Another Round is expected to be released in UK cinemas on 25 June 2021. BBC Talking Movies’ awards season specials are available to watch throughout March and April on BBC News and on BBC World News. Viewers in the UK can also watch Talking Movies on the BBC iPlayer.

BBC receives 100,000 complaints over Prince Philip coverage

The BBC has received 100,000 complaints from members of the public over its coverage of the Duke of Edinburgh’s death, according to the Sun newspaper.

The corporation cleared its schedules to cover the news when Prince Philip died on Friday, at the age of 99.

EastEnders and the MasterChef final were replaced by news programmes, while BBC Four was taken off air completely.

The BBC said: “We are proud of our coverage and the role we play during moments of national significance.”

However, it declined to confirm the number of complaints it received.

The figures are due to be included in the broadcaster’s fortnightly complaints bulletin on Thursday.

A figure of 100,000 would make the coverage of Prince Philip’s death the most complained-about piece of programming in BBC history.

Other programmes that attracted a high volume of correspondence included the broadcast of Jerry Springer: The Opera, which received 63,000 complaints in 2005; and Russell Brand’s prank call to actor Andrew Sachs, which drew 42,000 complaints in 2008.

The BBC was not alone in adjusting its schedule to reflect Prince Philip’s death, with ITV and Channel 4 both broadcasting extended news coverage.

However, many viewers turned away as the day wore on, with ITV’s Friday night audience declining by 60% in comparison to the previous week, according to overnight figures.

BBC One’s audience also dropped six per cent week-on-week, while BBC Two lost two-thirds of its audience, with just 340,000 people tuning in at any time between 7pm and 11pm.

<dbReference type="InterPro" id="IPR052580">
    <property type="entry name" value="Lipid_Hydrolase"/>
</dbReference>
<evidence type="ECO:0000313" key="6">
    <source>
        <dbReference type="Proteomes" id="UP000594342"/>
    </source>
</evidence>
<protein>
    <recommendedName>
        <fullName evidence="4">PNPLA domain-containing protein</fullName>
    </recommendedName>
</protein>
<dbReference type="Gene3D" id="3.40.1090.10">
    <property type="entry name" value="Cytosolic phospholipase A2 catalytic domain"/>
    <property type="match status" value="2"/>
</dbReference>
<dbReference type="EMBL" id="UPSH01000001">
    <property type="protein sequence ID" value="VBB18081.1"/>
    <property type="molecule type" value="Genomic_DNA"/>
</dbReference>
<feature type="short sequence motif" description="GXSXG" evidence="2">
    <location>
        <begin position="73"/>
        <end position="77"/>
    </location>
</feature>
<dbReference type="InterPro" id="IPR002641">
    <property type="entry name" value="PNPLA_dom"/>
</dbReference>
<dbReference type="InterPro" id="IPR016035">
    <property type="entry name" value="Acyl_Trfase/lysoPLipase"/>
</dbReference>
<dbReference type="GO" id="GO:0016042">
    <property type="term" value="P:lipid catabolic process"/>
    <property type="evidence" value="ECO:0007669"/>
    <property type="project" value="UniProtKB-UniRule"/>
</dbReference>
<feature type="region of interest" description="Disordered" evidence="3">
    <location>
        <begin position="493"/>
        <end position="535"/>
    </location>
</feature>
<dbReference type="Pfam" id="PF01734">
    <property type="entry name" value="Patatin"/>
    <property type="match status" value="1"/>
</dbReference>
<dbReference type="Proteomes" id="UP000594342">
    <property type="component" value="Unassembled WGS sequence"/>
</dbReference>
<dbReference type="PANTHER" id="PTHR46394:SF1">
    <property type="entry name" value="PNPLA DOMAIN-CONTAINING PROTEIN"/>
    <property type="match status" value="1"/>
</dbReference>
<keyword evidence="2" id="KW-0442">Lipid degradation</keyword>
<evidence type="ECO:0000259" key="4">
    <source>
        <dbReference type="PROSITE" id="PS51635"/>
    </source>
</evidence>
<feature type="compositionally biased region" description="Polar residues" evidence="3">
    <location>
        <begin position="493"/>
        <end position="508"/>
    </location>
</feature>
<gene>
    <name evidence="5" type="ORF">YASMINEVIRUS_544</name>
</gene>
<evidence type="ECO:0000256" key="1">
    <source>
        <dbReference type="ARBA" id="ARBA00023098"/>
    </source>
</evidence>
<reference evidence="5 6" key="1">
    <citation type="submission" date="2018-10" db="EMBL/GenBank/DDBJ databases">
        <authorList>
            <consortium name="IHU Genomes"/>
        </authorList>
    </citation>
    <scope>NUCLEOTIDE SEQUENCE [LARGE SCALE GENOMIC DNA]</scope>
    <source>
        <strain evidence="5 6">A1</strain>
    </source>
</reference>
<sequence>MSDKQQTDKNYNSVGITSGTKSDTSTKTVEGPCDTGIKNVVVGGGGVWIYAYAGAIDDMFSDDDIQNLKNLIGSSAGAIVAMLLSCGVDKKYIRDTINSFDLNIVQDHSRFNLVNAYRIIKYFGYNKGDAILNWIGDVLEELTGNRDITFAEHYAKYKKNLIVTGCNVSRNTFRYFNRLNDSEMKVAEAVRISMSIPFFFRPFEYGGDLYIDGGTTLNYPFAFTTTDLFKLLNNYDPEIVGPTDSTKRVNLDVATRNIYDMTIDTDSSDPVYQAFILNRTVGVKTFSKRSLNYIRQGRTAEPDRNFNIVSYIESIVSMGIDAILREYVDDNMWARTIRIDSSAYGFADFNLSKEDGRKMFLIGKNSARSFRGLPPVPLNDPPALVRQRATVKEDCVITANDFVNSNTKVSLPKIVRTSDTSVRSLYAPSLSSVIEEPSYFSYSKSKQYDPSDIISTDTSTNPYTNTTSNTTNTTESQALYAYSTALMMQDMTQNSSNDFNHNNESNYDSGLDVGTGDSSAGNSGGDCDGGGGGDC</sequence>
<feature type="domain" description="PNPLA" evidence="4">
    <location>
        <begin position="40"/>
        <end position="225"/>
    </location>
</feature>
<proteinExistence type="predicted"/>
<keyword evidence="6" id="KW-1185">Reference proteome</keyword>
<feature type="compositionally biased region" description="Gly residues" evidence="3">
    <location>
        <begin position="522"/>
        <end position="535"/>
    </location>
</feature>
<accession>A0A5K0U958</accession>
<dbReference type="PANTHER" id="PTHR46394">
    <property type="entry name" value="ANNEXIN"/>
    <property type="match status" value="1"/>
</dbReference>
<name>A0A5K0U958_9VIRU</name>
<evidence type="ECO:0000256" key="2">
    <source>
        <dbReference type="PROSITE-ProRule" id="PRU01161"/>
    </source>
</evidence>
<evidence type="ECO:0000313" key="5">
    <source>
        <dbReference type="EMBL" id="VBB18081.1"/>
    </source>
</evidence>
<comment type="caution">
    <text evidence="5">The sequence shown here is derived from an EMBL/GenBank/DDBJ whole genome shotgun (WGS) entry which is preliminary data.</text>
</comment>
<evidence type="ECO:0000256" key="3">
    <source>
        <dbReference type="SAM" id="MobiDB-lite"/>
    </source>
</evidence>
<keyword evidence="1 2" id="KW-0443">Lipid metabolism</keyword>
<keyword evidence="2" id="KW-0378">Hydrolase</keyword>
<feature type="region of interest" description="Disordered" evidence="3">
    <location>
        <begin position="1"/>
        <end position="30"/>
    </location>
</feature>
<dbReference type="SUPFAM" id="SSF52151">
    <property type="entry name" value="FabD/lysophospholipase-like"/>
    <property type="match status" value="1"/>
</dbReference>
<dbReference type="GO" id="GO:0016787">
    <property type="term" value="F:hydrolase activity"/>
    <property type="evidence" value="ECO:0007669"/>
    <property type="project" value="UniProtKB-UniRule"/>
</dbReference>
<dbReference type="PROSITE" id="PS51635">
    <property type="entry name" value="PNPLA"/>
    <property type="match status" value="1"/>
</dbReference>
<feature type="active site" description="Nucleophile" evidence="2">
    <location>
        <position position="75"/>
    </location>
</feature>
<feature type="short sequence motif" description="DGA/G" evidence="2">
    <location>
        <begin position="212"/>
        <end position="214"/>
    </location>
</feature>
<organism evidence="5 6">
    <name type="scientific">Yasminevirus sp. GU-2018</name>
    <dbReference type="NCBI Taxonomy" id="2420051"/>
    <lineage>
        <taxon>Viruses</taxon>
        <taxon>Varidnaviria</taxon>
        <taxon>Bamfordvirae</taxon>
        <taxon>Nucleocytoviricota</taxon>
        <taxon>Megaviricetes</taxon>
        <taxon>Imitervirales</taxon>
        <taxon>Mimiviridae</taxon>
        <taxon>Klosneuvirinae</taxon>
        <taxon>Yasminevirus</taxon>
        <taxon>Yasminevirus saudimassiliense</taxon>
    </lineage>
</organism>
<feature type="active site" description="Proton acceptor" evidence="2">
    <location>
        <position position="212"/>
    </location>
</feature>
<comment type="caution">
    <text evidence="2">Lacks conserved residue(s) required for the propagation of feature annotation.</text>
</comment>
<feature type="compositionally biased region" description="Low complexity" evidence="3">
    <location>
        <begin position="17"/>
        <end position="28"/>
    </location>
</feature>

The most-watched programme on a single channel on Friday night was Channel 4’s Gogglebox, with 4.2 million viewers.

Late on Friday, the BBC put a dedicated form on its website to allow viewers to complain about the TV coverage, in recognition of the volume of complaints.

The form was removed on Saturday afternoon, after the number of complaints began to fall, the corporation said.

Kim Kardashian and Kanye West agree joint custody after divorce

Kanye West has agreed to joint custody of his and Kim Kardashian’s four young children.

His response mirrors Kardashian’s divorce filing from 19 February, which began the process of ending their almost seven year marriage.

In both of their filings, the US rapper and the TV reality star agreed that their marriage should end over irreconcilable differences.

They have also agreed that they do not need spousal support.

West and Kardashian have two daughters – North and Chicago, age seven and three respectively- and two sons – Saint, five, and Psalm, who turns two next month.

According to Kardashian’s filing, they kept their property separate throughout their marriage because of the terms of a pre-nuptial agreement.

The couple are among the most recognisable stars in the world and are both hugely successful in their own right. Their marriage was one of the most closely followed in recent decades.